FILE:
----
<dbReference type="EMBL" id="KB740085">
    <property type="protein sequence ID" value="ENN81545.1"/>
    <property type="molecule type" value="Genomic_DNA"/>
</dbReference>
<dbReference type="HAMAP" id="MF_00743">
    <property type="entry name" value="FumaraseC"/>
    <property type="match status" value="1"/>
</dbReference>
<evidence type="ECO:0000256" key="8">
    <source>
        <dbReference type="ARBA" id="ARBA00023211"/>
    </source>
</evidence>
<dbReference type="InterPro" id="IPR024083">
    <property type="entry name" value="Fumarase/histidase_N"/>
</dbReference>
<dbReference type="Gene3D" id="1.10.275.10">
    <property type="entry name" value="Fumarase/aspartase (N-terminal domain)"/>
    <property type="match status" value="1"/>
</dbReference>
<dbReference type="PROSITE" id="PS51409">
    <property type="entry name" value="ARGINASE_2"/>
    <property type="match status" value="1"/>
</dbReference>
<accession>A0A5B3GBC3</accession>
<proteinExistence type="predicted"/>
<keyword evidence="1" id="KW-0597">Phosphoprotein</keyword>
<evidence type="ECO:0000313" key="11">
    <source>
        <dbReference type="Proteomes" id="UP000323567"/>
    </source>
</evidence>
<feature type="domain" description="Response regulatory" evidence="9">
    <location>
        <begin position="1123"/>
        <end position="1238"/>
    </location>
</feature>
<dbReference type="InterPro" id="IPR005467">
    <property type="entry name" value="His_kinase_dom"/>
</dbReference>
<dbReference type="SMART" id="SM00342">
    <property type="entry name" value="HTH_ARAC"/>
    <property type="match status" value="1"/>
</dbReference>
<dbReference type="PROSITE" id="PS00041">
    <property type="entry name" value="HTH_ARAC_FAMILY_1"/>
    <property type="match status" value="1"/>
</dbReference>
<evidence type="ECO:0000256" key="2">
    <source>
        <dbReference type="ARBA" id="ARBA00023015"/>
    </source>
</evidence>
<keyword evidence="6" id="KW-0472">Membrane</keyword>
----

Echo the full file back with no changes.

<dbReference type="EMBL" id="KB740085">
    <property type="protein sequence ID" value="ENN81545.1"/>
    <property type="molecule type" value="Genomic_DNA"/>
</dbReference>
<dbReference type="HAMAP" id="MF_00743">
    <property type="entry name" value="FumaraseC"/>
    <property type="match status" value="1"/>
</dbReference>
<evidence type="ECO:0000256" key="8">
    <source>
        <dbReference type="ARBA" id="ARBA00023211"/>
    </source>
</evidence>
<dbReference type="InterPro" id="IPR024083">
    <property type="entry name" value="Fumarase/histidase_N"/>
</dbReference>
<dbReference type="Gene3D" id="1.10.275.10">
    <property type="entry name" value="Fumarase/aspartase (N-terminal domain)"/>
    <property type="match status" value="1"/>
</dbReference>
<dbReference type="PROSITE" id="PS51409">
    <property type="entry name" value="ARGINASE_2"/>
    <property type="match status" value="1"/>
</dbReference>
<accession>A0A5B3GBC3</accession>
<proteinExistence type="predicted"/>
<keyword evidence="1" id="KW-0597">Phosphoprotein</keyword>
<evidence type="ECO:0000313" key="11">
    <source>
        <dbReference type="Proteomes" id="UP000323567"/>
    </source>
</evidence>
<feature type="domain" description="Response regulatory" evidence="9">
    <location>
        <begin position="1123"/>
        <end position="1238"/>
    </location>
</feature>
<dbReference type="InterPro" id="IPR005467">
    <property type="entry name" value="His_kinase_dom"/>
</dbReference>
<dbReference type="SMART" id="SM00342">
    <property type="entry name" value="HTH_ARAC"/>
    <property type="match status" value="1"/>
</dbReference>
<dbReference type="PROSITE" id="PS00041">
    <property type="entry name" value="HTH_ARAC_FAMILY_1"/>
    <property type="match status" value="1"/>
</dbReference>
<evidence type="ECO:0000256" key="2">
    <source>
        <dbReference type="ARBA" id="ARBA00023015"/>
    </source>
</evidence>
<keyword evidence="6" id="KW-0472">Membrane</keyword>